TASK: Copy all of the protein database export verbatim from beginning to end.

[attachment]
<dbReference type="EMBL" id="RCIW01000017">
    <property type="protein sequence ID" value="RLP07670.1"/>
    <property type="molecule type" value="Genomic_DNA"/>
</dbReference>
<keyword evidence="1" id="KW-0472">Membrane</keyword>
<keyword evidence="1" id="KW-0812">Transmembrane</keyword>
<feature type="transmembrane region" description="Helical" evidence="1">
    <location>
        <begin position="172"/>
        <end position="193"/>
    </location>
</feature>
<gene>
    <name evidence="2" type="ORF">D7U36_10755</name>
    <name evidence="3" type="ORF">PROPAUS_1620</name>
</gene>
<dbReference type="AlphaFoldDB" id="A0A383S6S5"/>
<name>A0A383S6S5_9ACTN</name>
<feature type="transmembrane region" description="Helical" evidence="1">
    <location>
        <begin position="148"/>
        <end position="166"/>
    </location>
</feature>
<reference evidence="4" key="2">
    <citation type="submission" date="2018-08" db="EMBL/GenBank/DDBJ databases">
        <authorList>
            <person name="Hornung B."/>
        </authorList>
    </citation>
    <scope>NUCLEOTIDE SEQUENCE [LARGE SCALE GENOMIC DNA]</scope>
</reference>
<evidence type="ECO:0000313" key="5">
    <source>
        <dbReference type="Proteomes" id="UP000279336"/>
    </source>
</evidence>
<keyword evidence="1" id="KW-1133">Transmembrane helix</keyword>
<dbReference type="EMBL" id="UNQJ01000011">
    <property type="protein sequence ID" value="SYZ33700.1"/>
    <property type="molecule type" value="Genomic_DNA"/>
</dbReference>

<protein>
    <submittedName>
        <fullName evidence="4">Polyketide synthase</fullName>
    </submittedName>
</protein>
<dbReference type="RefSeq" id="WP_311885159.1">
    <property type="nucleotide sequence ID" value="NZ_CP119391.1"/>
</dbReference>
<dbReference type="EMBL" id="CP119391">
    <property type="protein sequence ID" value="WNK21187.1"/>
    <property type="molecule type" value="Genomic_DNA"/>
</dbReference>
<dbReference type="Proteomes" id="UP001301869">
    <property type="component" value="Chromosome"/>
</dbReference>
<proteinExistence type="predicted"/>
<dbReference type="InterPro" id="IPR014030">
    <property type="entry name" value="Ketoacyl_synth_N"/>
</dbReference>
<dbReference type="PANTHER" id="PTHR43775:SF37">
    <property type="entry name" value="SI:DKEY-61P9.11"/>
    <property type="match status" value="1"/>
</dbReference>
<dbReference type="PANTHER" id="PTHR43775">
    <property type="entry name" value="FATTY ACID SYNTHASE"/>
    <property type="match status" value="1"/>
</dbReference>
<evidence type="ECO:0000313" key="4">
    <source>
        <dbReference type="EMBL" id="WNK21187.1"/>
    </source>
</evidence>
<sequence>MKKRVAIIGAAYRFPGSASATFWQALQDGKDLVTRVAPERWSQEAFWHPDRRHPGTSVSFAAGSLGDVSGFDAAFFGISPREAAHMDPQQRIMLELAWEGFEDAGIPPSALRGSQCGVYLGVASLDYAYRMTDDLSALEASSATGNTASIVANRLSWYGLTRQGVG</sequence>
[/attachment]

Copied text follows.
<dbReference type="EMBL" id="RCIW01000017">
    <property type="protein sequence ID" value="RLP07670.1"/>
    <property type="molecule type" value="Genomic_DNA"/>
</dbReference>
<keyword evidence="1" id="KW-0472">Membrane</keyword>
<keyword evidence="1" id="KW-0812">Transmembrane</keyword>
<feature type="transmembrane region" description="Helical" evidence="1">
    <location>
        <begin position="172"/>
        <end position="193"/>
    </location>
</feature>
<gene>
    <name evidence="2" type="ORF">D7U36_10755</name>
    <name evidence="3" type="ORF">PROPAUS_1620</name>
</gene>
<dbReference type="AlphaFoldDB" id="A0A383S6S5"/>
<name>A0A383S6S5_9ACTN</name>
<feature type="transmembrane region" description="Helical" evidence="1">
    <location>
        <begin position="148"/>
        <end position="166"/>
    </location>
</feature>
<reference evidence="4" key="2">
    <citation type="submission" date="2018-08" db="EMBL/GenBank/DDBJ databases">
        <authorList>
            <person name="Hornung B."/>
        </authorList>
    </citation>
    <scope>NUCLEOTIDE SEQUENCE [LARGE SCALE GENOMIC DNA]</scope>
</reference>
<evidence type="ECO:0000313" key="5">
    <source>
        <dbReference type="Proteomes" id="UP000279336"/>
    </source>
</evidence>
<keyword evidence="1" id="KW-1133">Transmembrane helix</keyword>
<dbReference type="EMBL" id="UNQJ01000011">
    <property type="protein sequence ID" value="SYZ33700.1"/>
    <property type="molecule type" value="Genomic_DNA"/>
</dbReference>

<protein>
    <submittedName>
        <fullName evidence="4">Polyketide synthase</fullName>
    </submittedName>
</protein>
<dbReference type="RefSeq" id="WP_311885159.1">
    <property type="nucleotide sequence ID" value="NZ_CP119391.1"/>
</dbReference>
<dbReference type="EMBL" id="CP119391">
    <property type="protein sequence ID" value="WNK21187.1"/>
    <property type="molecule type" value="Genomic_DNA"/>
</dbReference>
<dbReference type="Proteomes" id="UP001301869">
    <property type="component" value="Chromosome"/>
</dbReference>
<proteinExistence type="predicted"/>
<dbReference type="InterPro" id="IPR014030">
    <property type="entry name" value="Ketoacyl_synth_N"/>
</dbReference>
<dbReference type="PANTHER" id="PTHR43775:SF37">
    <property type="entry name" value="SI:DKEY-61P9.11"/>
    <property type="match status" value="1"/>
</dbReference>
<dbReference type="PANTHER" id="PTHR43775">
    <property type="entry name" value="FATTY ACID SYNTHASE"/>
    <property type="match status" value="1"/>
</dbReference>
<evidence type="ECO:0000313" key="4">
    <source>
        <dbReference type="EMBL" id="WNK21187.1"/>
    </source>
</evidence>
<sequence>MKKRVAIIGAAYRFPGSASATFWQALQDGKDLVTRVAPERWSQEAFWHPDRRHPGTSVSFAAGSLGDVSGFDAAFFGISPREAAHMDPQQRIMLELAWEGFEDAGIPPSALRGSQCGVYLGVASLDYAYRMTDDLSALEASSATGNTASIVANRLSWYGLTRQGVG</sequence>